The stand for the water storage tanks at HCOC is complete and the tanks are in place.  The electricity has been connected to the

pump in the well and water is being pumped into the tanks.  The trenches have been dug for the water lines to the manager’s house and for the garden land in the background.  Trenches have also been dug for the water lines to run to the Moringa plot.  We are waiting to hear that all is in working order.

A lot was accomplished this trip.  As always not everything was complete when it was time to leave.

In closing I would ask you to pray for the children being cared for at HCOC.  It is through your help that these children are smiling.  It has not always been so.

No children with HIV have died in over a year.  This is due largely to the improved health care being provided and the improved diet the children receive at the feeding centers.

In His Service,
Ralph and Roberta

September 17, 2010 Water at Last

17 Sep

Greetings from Zimbabwe,

Petronells Guvamombe & Tracey Kache arrive at boarding school.jpgRalph and I stayed overnight in town after putting Todd on the plane for his flight home.  The following day we drove up to Howard Hospital with Priscilla and Claudio Penny.  We had wanted to see Paul Thistle that has been the Dr. at that hospital for 15 years.  It had been a number of years since we had visited with him.  This hospital serves an area of about 250,000 people.  There were people everywhere waiting to see Dr. Thistle.  Paul operates the hospital with only three student Drs. who come for two or three year missions.  One of the student Drs.  was leaving the next day to go to a Mission Hospital near Mashvingo for a two year stay.  This was going to leave Paul very short handed.  Paul says a normal day usually ends at about 7:00 pm. unless an emergency comes in.  It is a seven day a week job.  Burn out must be a problem.  He is looking forward to a sabbatical.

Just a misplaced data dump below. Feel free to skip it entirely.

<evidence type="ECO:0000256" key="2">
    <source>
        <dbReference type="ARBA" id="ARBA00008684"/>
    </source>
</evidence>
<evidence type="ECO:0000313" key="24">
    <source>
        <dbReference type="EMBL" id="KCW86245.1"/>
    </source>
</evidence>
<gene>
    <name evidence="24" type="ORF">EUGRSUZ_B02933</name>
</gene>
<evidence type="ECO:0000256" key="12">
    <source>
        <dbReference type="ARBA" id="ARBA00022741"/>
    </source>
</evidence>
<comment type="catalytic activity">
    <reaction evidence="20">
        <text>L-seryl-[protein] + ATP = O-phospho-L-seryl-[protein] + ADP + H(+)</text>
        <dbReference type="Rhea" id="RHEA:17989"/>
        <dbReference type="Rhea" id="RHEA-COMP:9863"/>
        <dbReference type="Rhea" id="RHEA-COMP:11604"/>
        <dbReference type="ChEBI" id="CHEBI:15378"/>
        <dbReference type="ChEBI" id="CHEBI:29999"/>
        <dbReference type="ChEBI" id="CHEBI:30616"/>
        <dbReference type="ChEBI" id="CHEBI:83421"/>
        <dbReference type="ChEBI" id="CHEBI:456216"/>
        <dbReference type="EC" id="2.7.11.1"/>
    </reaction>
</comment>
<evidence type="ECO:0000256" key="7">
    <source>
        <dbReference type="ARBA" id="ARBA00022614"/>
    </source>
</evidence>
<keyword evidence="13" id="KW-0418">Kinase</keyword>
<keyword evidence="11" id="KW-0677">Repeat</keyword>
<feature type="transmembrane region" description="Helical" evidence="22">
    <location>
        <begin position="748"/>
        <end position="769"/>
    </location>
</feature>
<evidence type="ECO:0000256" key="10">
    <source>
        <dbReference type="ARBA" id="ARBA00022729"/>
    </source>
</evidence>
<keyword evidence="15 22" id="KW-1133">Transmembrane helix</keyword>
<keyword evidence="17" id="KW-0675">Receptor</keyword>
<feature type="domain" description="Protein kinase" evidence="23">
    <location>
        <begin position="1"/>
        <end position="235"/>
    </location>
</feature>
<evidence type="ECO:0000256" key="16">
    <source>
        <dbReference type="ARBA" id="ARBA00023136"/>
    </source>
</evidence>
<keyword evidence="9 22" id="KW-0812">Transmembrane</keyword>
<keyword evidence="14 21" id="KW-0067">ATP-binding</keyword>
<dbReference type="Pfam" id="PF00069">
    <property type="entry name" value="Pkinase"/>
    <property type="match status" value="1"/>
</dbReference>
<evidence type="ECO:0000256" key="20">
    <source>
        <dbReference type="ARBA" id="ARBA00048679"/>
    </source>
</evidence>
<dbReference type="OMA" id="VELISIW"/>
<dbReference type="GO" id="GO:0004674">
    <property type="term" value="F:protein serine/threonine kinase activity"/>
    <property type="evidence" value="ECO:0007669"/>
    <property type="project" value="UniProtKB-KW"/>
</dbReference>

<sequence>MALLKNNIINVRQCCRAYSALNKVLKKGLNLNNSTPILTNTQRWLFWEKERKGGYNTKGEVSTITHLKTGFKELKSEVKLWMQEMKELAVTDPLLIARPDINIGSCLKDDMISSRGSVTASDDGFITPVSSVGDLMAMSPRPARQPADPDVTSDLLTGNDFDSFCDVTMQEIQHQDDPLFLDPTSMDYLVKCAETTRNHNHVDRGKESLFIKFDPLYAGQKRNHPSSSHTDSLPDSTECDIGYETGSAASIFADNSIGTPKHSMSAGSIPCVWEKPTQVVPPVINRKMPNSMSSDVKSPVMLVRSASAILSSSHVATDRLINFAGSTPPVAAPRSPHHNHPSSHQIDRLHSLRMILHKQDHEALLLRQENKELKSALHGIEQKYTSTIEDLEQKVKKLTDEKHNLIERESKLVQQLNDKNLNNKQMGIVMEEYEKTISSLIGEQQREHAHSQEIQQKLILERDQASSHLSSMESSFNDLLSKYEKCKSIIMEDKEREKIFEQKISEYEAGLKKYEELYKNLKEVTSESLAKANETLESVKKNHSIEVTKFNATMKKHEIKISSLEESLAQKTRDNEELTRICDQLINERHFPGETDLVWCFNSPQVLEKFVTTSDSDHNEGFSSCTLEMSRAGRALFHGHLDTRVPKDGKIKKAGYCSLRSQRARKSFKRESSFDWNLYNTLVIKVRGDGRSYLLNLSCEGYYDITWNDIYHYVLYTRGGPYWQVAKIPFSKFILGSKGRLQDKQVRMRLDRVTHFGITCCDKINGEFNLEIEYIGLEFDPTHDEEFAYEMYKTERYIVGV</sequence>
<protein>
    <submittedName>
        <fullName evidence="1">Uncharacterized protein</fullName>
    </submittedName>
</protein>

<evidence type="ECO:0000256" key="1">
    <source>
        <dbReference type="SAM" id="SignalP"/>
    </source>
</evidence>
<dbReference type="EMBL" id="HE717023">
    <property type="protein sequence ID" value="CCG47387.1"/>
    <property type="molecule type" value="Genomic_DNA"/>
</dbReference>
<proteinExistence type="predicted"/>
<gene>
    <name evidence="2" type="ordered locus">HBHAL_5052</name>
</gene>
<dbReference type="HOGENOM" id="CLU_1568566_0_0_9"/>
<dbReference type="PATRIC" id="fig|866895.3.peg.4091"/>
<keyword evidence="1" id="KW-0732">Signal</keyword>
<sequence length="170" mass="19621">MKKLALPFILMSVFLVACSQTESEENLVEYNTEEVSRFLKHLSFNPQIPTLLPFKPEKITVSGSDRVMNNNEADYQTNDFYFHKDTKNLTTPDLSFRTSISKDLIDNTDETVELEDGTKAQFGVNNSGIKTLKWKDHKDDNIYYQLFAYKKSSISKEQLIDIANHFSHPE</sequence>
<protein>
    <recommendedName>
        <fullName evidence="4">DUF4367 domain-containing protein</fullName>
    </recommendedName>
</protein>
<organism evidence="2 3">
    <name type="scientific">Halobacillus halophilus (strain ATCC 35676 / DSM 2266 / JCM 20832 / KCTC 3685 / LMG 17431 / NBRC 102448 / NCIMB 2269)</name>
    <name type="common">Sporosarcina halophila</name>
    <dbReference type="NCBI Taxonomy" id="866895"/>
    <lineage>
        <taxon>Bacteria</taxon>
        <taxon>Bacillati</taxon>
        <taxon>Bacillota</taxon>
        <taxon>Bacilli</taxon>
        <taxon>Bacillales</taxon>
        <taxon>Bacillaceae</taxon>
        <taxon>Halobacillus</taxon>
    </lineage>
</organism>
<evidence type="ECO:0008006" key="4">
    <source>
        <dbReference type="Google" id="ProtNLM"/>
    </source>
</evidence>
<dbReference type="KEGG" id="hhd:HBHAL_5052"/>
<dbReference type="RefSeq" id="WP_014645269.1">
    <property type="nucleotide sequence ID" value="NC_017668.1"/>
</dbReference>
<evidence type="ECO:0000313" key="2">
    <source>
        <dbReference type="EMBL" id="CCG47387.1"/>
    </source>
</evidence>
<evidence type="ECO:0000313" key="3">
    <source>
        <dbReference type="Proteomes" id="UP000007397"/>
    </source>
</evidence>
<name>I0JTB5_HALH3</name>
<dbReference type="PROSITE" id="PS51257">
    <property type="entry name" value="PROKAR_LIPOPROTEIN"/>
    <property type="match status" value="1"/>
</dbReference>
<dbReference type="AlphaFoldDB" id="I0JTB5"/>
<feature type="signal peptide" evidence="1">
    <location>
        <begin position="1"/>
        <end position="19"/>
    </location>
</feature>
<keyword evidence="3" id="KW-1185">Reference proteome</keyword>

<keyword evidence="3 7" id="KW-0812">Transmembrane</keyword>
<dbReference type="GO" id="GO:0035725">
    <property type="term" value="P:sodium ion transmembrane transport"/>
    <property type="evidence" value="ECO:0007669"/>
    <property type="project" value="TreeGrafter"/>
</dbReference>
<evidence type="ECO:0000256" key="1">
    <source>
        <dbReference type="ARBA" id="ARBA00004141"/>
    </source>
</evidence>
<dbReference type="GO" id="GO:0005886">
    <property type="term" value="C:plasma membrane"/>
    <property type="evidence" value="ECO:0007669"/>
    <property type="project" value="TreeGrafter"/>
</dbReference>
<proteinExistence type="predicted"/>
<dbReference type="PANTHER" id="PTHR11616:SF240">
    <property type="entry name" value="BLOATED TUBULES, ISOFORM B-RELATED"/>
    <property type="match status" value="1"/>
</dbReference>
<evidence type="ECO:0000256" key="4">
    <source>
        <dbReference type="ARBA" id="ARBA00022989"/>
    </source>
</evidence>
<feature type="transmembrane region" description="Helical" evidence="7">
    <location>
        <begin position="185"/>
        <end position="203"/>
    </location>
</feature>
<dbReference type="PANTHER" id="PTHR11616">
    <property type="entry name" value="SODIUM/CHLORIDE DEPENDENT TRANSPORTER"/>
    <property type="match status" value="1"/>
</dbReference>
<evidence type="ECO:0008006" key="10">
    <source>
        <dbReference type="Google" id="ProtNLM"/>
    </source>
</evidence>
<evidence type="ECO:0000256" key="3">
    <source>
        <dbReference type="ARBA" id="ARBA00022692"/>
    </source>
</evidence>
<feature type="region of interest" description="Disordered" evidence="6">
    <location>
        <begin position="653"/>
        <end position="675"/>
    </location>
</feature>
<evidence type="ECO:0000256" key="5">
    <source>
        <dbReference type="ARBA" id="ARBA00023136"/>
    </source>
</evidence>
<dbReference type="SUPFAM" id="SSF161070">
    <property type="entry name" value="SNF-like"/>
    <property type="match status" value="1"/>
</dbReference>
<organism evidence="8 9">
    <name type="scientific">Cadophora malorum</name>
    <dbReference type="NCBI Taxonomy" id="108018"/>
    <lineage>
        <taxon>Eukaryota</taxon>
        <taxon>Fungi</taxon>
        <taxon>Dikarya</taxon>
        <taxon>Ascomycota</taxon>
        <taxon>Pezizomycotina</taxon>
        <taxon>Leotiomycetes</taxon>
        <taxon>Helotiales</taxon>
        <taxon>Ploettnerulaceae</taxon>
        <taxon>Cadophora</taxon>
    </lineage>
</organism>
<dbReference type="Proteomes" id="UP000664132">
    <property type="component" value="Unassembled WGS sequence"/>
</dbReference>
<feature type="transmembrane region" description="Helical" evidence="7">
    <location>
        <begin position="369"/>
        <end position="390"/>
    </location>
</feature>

On our tour of the hospital we saw a set of twins that had just been born.  The picture that has stuck in my mind is of this child with its legs in traction.  I don’t know what had happened.   We also saw a baby that had fallen butt first into a bucket of boiling water.   The burn on the buttocks was third degree.  The baby whimpered non-stop.  My heart aches for all of the little ones who were suffering.   A lasting impression is the masses of people waiting to be seen by Dr. Thistle.